<main class="container flex-1 w-full md:max-w-3xl mx-auto overflow-x-hidden">
        {% block content %}{% endblock content %}
    </main>
    {% block footer %}
    <div class="flex w-full h-20 justify-center items-center">
        &copy; 2022 by <a class="pl-2" href="https://awesomeblog.com/">Awesome Blog</a>.
    </div>
    {% endblock footer %}
</body>

<script src="/static/js/highlight.min.js"></script>
<script>hljs.highlightAll();</script>
</script>

</html>

The above is going to be the base for everything else we do.

The part that's going to let us extend base.html (or, inherit..) is this {% block content %}{% endblock content %}. Let's see how that is done, so go ahead and create a new file under templates called home.html:

{% extends "base.html" %}
{% block title %}Awesome blog | by DeveloperMan{% endblock title %}

{% block content %}
<div class="w-full h-full px-4 md:px-6 text-xl text-gray-800 leading-normal">
    <h1 class="text-center text-3xl">All about tech</h1>
    <h3 class="text-center text-lg mt-2 text-gray-600">More words describing the blog here</h3>
    {% for fm in posts %}
    <a class="mb-3" href="/posts/{{fm.file_name}}">
        <div class="flex flex-col mb-5 px-4 py-6 cursor-pointer">
            <h2 class="text-2xl font-semibold hover:underline">{{fm.title}}</h2>
            <div class="flex items-center mt-2">
                <p class="hidden md:block text-base ml-2 mr-2">{{fm.posted}}</p>
                <p class="hidden md:block text-base mx-2">{{fm.author}}</p>
                <p class="text-base ml-0 md:ml-2">Reading time:
                {{fm.estimated_reading_time}} min</p>
            </div>
        </div>
    </a>
    {% endfor %}
</div>
{% endblock content %}

First off, notice the {% extends "base.html" %} at the top. This lets us interact with all of the blocks we created in the base.html template. Furthermore, we have a for loop in the markup: {% for frontmatter in posts %}. We can pass data as variables when serving the html as part of the response to, say, http://awesomeblog.com/ which in the above case would return a variable named posts that is an array of posts.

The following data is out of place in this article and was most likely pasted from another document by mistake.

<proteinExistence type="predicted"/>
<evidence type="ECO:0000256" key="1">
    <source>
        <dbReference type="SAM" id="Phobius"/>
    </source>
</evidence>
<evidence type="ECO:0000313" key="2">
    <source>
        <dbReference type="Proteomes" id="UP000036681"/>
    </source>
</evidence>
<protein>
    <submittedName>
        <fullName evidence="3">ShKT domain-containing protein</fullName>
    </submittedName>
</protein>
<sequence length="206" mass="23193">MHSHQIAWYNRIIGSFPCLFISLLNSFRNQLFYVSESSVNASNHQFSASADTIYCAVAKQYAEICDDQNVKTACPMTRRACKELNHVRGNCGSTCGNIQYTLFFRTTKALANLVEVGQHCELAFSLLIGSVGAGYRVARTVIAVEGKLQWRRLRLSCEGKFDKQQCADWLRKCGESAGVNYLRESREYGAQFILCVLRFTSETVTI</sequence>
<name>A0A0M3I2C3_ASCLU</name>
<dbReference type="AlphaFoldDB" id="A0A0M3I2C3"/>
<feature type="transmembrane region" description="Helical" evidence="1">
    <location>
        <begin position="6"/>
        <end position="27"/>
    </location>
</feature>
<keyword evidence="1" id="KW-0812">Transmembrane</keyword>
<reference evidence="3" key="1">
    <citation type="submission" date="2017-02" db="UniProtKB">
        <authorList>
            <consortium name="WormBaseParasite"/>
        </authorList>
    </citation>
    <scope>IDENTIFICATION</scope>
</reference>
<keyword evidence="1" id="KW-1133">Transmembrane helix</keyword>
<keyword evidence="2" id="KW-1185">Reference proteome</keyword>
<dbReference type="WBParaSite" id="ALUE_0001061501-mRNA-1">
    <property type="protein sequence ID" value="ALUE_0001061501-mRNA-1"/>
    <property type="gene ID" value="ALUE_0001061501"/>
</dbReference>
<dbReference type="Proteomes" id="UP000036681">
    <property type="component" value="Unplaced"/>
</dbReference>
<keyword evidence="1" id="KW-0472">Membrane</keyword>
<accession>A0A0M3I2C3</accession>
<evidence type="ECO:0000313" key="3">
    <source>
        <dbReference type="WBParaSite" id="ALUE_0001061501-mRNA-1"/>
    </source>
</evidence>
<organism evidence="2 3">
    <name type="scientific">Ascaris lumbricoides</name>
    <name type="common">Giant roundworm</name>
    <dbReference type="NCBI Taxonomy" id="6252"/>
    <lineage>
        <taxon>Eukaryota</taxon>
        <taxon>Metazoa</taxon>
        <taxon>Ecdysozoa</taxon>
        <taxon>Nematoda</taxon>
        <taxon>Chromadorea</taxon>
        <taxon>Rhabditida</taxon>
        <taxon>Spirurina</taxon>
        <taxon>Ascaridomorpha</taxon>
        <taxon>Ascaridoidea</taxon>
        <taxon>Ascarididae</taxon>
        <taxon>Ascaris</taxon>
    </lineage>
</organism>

If you try and spin up the application now, not much would be different, so let's implement some handlers/controllers/etc to actually serve some html!

The controller/handler layer

Now we're getting into the actual meat of this thing and starting to write some actual rust code!

We need a few things to get started, so go ahead and create a new folder under src called handlers. In that holder, create a file called mod.rs and home_handler.rs. Let's start simple with some test data to show something when we load the home page. Open home_handler.rs and add the following:

use actix_web::{get, web, HttpResponse, Responder};
use serde::{Deserialize, Serialize};

#[derive(Serialize, Deserialize, Debug)]
pub struct Frontmatter {
    title: String,
    file_name: String,
    description: String,
    posted: String,
    tags: Vec<String>,
    author: String,
    estimated_reading_time: u32,
    order: u32,
}

#[get("/")]
pub async fn index(templates: web::Data<tera::Tera>) -> impl Responder {
   let mut context = tera::Context::new();
   
   let frontmatters = vec![Frontmatter{
	tags: vec!["Rusty".to_string(), "Test".to_string()],
	title: "Test posts".to_string(),
	file_name: "test_posts.md".to_string(),
	description: "Just testing out the system".to_string(),
	posted: "2022-08-09".to_string(),
	author: "MBvisti".to_string(),
	estimated_reading_time: 12,
	order: 1,
   }];
   
   context.insert("posts", &frontmatters);
   
   match templates.render("home.html", &context) {
	Ok(s) => HttpResponse::Ok().content_type("text/html").body(s),
	Err(e) => {
		println!("{:?}", e);
		HttpResponse::InternalServerError()
			.content_type("text/html")
			.body("<p>Something went wrong!</p>")
	}
   }
}

If you've been through the rust book most of this should make sense to you.

If not, let's do a quick rundown. We create a struct and derive (the #[derive()] on top of Frontmatter) some methods from serde and the standard library. Next, we create a context through tera. Remember how we talked about providing data to the templates through our handlers? that's how we do it. We then simply call .insert() on the context, provide the variable name and the data and we're good to go. In the return part of the function, we put impl Responder so we just have to return something that implements Responder. It just so happens that HttpResponse does implement Responder, so all there is left to do is to pull out the correct template from tera. And since template.render() can fail we provide a backup that, admittedly, is a bit lazy for now but we can always come back and improve on this. Lastly, you might be wondering how we actually access the templates we reference in the handler as templates: web::Data<tera::TerA>.